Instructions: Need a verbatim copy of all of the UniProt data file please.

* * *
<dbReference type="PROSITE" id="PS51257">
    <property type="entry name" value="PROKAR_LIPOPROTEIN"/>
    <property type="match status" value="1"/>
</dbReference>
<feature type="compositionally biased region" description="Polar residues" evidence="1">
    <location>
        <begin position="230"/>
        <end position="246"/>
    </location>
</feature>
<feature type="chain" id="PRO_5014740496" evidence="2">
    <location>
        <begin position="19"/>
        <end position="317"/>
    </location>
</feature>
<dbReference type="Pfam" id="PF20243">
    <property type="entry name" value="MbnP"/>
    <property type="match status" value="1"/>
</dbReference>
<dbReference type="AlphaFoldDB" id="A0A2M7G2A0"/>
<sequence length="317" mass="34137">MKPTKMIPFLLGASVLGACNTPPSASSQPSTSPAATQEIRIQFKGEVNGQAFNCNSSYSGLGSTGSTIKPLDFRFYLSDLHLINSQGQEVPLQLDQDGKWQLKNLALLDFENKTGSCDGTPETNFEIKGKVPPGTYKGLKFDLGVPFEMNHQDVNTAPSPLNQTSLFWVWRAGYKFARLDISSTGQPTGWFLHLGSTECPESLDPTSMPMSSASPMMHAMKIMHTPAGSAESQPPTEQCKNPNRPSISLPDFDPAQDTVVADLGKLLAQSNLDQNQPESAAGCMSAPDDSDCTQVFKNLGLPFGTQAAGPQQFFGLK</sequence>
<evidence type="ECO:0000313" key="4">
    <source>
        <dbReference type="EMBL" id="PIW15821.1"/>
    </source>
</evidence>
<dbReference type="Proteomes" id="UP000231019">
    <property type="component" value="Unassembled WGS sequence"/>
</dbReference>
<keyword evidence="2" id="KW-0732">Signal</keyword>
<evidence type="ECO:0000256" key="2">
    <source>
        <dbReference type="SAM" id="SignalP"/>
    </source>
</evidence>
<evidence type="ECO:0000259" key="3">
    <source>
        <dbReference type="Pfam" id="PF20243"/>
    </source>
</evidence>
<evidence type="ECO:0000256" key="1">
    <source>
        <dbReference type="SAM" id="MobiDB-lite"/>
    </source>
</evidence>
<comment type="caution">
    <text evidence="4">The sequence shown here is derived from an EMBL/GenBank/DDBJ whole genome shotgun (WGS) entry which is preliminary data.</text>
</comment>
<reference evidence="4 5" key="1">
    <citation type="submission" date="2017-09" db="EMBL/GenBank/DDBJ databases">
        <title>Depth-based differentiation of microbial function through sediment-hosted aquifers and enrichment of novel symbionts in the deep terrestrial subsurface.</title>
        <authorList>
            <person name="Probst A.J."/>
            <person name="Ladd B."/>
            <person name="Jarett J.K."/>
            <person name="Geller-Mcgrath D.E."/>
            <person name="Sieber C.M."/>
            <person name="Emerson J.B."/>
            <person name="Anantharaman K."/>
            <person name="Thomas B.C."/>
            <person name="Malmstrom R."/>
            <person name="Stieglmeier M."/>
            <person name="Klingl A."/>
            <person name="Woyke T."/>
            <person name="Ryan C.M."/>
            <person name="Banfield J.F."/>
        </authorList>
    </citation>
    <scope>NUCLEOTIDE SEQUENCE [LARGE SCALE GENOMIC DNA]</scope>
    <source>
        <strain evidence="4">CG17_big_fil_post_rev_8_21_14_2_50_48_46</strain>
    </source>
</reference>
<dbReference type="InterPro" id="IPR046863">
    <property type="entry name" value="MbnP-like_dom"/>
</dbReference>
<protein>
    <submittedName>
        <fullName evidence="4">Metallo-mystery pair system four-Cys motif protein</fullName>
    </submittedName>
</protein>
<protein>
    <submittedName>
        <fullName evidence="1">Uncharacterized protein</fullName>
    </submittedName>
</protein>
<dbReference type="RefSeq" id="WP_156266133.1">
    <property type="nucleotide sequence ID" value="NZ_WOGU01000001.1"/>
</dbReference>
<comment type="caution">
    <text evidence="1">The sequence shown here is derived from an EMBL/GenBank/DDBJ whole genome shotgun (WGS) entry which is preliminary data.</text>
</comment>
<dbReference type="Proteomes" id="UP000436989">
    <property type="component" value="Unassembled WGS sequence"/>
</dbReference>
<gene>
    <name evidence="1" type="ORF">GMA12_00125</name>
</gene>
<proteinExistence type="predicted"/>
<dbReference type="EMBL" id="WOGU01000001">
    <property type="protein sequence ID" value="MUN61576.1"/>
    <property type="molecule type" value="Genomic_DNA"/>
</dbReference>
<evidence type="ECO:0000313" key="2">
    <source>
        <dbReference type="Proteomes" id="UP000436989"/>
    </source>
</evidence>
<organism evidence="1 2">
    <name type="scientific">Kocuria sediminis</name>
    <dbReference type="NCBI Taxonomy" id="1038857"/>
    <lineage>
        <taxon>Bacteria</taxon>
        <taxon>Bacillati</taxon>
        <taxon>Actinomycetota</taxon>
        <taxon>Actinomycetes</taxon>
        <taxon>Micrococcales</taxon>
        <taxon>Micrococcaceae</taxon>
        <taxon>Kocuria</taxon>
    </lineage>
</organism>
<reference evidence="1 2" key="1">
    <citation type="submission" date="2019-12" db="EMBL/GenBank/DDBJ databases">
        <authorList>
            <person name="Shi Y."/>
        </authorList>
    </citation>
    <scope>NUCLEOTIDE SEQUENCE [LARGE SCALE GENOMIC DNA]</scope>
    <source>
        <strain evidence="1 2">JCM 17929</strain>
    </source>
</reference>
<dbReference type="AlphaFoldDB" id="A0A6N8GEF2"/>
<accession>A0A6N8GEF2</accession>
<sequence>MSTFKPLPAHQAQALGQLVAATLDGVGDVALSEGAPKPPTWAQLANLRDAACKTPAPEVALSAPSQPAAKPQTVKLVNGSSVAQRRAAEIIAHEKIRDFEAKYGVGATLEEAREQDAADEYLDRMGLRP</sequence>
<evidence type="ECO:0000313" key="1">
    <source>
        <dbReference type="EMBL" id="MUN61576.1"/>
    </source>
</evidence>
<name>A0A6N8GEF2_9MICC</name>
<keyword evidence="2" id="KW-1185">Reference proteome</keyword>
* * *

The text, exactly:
<dbReference type="PROSITE" id="PS51257">
    <property type="entry name" value="PROKAR_LIPOPROTEIN"/>
    <property type="match status" value="1"/>
</dbReference>
<feature type="compositionally biased region" description="Polar residues" evidence="1">
    <location>
        <begin position="230"/>
        <end position="246"/>
    </location>
</feature>
<feature type="chain" id="PRO_5014740496" evidence="2">
    <location>
        <begin position="19"/>
        <end position="317"/>
    </location>
</feature>
<dbReference type="Pfam" id="PF20243">
    <property type="entry name" value="MbnP"/>
    <property type="match status" value="1"/>
</dbReference>
<dbReference type="AlphaFoldDB" id="A0A2M7G2A0"/>
<sequence length="317" mass="34137">MKPTKMIPFLLGASVLGACNTPPSASSQPSTSPAATQEIRIQFKGEVNGQAFNCNSSYSGLGSTGSTIKPLDFRFYLSDLHLINSQGQEVPLQLDQDGKWQLKNLALLDFENKTGSCDGTPETNFEIKGKVPPGTYKGLKFDLGVPFEMNHQDVNTAPSPLNQTSLFWVWRAGYKFARLDISSTGQPTGWFLHLGSTECPESLDPTSMPMSSASPMMHAMKIMHTPAGSAESQPPTEQCKNPNRPSISLPDFDPAQDTVVADLGKLLAQSNLDQNQPESAAGCMSAPDDSDCTQVFKNLGLPFGTQAAGPQQFFGLK</sequence>
<evidence type="ECO:0000313" key="4">
    <source>
        <dbReference type="EMBL" id="PIW15821.1"/>
    </source>
</evidence>
<dbReference type="Proteomes" id="UP000231019">
    <property type="component" value="Unassembled WGS sequence"/>
</dbReference>
<keyword evidence="2" id="KW-0732">Signal</keyword>
<evidence type="ECO:0000256" key="2">
    <source>
        <dbReference type="SAM" id="SignalP"/>
    </source>
</evidence>
<evidence type="ECO:0000259" key="3">
    <source>
        <dbReference type="Pfam" id="PF20243"/>
    </source>
</evidence>
<evidence type="ECO:0000256" key="1">
    <source>
        <dbReference type="SAM" id="MobiDB-lite"/>
    </source>
</evidence>
<comment type="caution">
    <text evidence="4">The sequence shown here is derived from an EMBL/GenBank/DDBJ whole genome shotgun (WGS) entry which is preliminary data.</text>
</comment>
<reference evidence="4 5" key="1">
    <citation type="submission" date="2017-09" db="EMBL/GenBank/DDBJ databases">
        <title>Depth-based differentiation of microbial function through sediment-hosted aquifers and enrichment of novel symbionts in the deep terrestrial subsurface.</title>
        <authorList>
            <person name="Probst A.J."/>
            <person name="Ladd B."/>
            <person name="Jarett J.K."/>
            <person name="Geller-Mcgrath D.E."/>
            <person name="Sieber C.M."/>
            <person name="Emerson J.B."/>
            <person name="Anantharaman K."/>
            <person name="Thomas B.C."/>
            <person name="Malmstrom R."/>
            <person name="Stieglmeier M."/>
            <person name="Klingl A."/>
            <person name="Woyke T."/>
            <person name="Ryan C.M."/>
            <person name="Banfield J.F."/>
        </authorList>
    </citation>
    <scope>NUCLEOTIDE SEQUENCE [LARGE SCALE GENOMIC DNA]</scope>
    <source>
        <strain evidence="4">CG17_big_fil_post_rev_8_21_14_2_50_48_46</strain>
    </source>
</reference>
<dbReference type="InterPro" id="IPR046863">
    <property type="entry name" value="MbnP-like_dom"/>
</dbReference>
<protein>
    <submittedName>
        <fullName evidence="4">Metallo-mystery pair system four-Cys motif protein</fullName>
    </submittedName>
</protein>
<protein>
    <submittedName>
        <fullName evidence="1">Uncharacterized protein</fullName>
    </submittedName>
</protein>
<dbReference type="RefSeq" id="WP_156266133.1">
    <property type="nucleotide sequence ID" value="NZ_WOGU01000001.1"/>
</dbReference>
<comment type="caution">
    <text evidence="1">The sequence shown here is derived from an EMBL/GenBank/DDBJ whole genome shotgun (WGS) entry which is preliminary data.</text>
</comment>
<dbReference type="Proteomes" id="UP000436989">
    <property type="component" value="Unassembled WGS sequence"/>
</dbReference>
<gene>
    <name evidence="1" type="ORF">GMA12_00125</name>
</gene>
<proteinExistence type="predicted"/>
<dbReference type="EMBL" id="WOGU01000001">
    <property type="protein sequence ID" value="MUN61576.1"/>
    <property type="molecule type" value="Genomic_DNA"/>
</dbReference>
<evidence type="ECO:0000313" key="2">
    <source>
        <dbReference type="Proteomes" id="UP000436989"/>
    </source>
</evidence>
<organism evidence="1 2">
    <name type="scientific">Kocuria sediminis</name>
    <dbReference type="NCBI Taxonomy" id="1038857"/>
    <lineage>
        <taxon>Bacteria</taxon>
        <taxon>Bacillati</taxon>
        <taxon>Actinomycetota</taxon>
        <taxon>Actinomycetes</taxon>
        <taxon>Micrococcales</taxon>
        <taxon>Micrococcaceae</taxon>
        <taxon>Kocuria</taxon>
    </lineage>
</organism>
<reference evidence="1 2" key="1">
    <citation type="submission" date="2019-12" db="EMBL/GenBank/DDBJ databases">
        <authorList>
            <person name="Shi Y."/>
        </authorList>
    </citation>
    <scope>NUCLEOTIDE SEQUENCE [LARGE SCALE GENOMIC DNA]</scope>
    <source>
        <strain evidence="1 2">JCM 17929</strain>
    </source>
</reference>
<dbReference type="AlphaFoldDB" id="A0A6N8GEF2"/>
<accession>A0A6N8GEF2</accession>
<sequence>MSTFKPLPAHQAQALGQLVAATLDGVGDVALSEGAPKPPTWAQLANLRDAACKTPAPEVALSAPSQPAAKPQTVKLVNGSSVAQRRAAEIIAHEKIRDFEAKYGVGATLEEAREQDAADEYLDRMGLRP</sequence>
<evidence type="ECO:0000313" key="1">
    <source>
        <dbReference type="EMBL" id="MUN61576.1"/>
    </source>
</evidence>
<name>A0A6N8GEF2_9MICC</name>
<keyword evidence="2" id="KW-1185">Reference proteome</keyword>